Introducing Restaurant Indigo

Innovative Houston chef's new restaurant serves up the history of soul food one plate at a time

Innovative Houston chef's new restaurant explores history of soul food

Restaurant Indigo
A look inside Restaurant Indigo. Photo by Eric Sandler
Restaurant Indigo
Snapper with ramp "ranch." Photo by Eric Sandler
Restaurant Indigo
Johnny Rhodes, second from left, leads the team. Photo by Eric Sandler
Restaurant Indigo
Smoked pickled carrots. Photo by Eric Sandler
Restaurant Indigo
Biscuit with fig-bourbon jam. Photo by Eric Sandler
Restaurant Indigo
Restaurant Indigo
Restaurant Indigo
Restaurant Indigo
Restaurant Indigo

Within the Houston city limits, only one restaurant serves a tasting menu: The Pass, Seth Siegel-Gardner and Terrence Gallivan’s companion to Provisions. Even in the metro area, only two other restaurants, the avant-garde Eculent in Kemah and luxurious Cureight in The Woodlands, offer diners a guided menu.

Add one more to the list now that chef Jonny Rhodes and his wife Chandra have opened the doors to Restaurant Indigo. Almost two years in the making, Indigo offers diners the opportunity to experience Rhodes’ elevated perspective on soul food in all its forms.

“The restaurant operates as the history of soul food. It also includes neo-soul food,” Rhodes said during a recent soft opening dinner for a dozen people. “You’ll see things that aren’t traditional soul food. You’ll see things that may throw you for a loop. You’ll see different conjunctions of different Africanisms and different indigenous people’s concepts.”

Located next to a convenience store in north Houston’s Lindale Park neighborhood, the couple built almost the entire restaurant themselves with help from a few friends. The dining room is dominated by a 13-seat, U-shaped table where Rhodes serves his five-course, $79 menu. Diners have a choice of an omnivore or a vegetarian menu. Wine pairings will be available once the restaurant receives its liquor license, which should be by September.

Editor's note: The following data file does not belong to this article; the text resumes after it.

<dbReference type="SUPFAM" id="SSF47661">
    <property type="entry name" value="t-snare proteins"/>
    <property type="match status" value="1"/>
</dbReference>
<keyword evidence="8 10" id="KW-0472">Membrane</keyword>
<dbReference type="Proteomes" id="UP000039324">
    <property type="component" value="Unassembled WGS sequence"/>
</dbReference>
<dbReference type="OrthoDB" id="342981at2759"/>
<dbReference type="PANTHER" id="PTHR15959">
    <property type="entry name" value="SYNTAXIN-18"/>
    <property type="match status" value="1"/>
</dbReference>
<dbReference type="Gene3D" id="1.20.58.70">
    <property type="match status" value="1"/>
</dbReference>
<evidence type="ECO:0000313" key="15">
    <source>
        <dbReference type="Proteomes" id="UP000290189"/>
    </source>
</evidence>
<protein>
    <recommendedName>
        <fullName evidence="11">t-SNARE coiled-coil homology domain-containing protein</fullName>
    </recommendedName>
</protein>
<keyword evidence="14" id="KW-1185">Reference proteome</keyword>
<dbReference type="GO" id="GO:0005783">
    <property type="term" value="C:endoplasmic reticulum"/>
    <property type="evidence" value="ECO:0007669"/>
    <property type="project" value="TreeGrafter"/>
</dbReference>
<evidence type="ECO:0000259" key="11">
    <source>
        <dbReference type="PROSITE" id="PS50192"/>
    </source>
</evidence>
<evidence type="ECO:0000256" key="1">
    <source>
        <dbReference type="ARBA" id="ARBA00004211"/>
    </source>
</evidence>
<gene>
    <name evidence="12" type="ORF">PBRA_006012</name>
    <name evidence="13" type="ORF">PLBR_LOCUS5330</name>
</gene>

At the soft opening dinner, those dishes included the “Affirmation of a Stereotype,” a chilled watermelon soup with pickled blueberries; the “If Marcus Garvey,” field peas in a Jamaican-style curry; and “Copper Sun,” pickled and smoked carrots. He also served a biscuit made with “aged dairy.” Preservation plays a big role in Rhodes’ cooking. Jars of carrots, turnips, and other vegetables occupy a cabinet in the dining room. 

The Marcus Garvey dish in particular demonstrates Rhodes’ expansive definition of soul food. Garvey, a black nationalist who was prominent during the Harlem Renaissance, hailed from Jamaica. Since Garvey played a role in African American history, Rhodes considers the food from Garvey’s homeland to be eligible for inclusion in his restaurant.

Whether Rhodes can lure diners to his restaurant remains to be seen. The neighborhood is better known for taquerias than tasting menus. Even though it’s only a couple of exists past 610 off I-45, Houstonians can be fussy about how far they’re willing to drive for a meal. Indigo’s five-course menu is also $14 more expensive than the one served at The Pass, but it lacks the luxurious environment that contributes to making The Pass a memorable experience.

Even with those caveats, ambitious diners should add Indigo to their agenda. Rhodes cooking may need some tweaking — the watermelon soup needed to taste more like watermelon — but the smoked carrots and biscuit are the sort of dishes that should win fans. Rhodes, who served in the Marines before becoming a chef, is used to overcoming obstacles.

---
Restaurant Indigo, 517 Berry Rd.; Open Wednesday through Saturday for two seatings: 6:00 pm to 8:30 pm and 8:45 pm to 11:15 pm.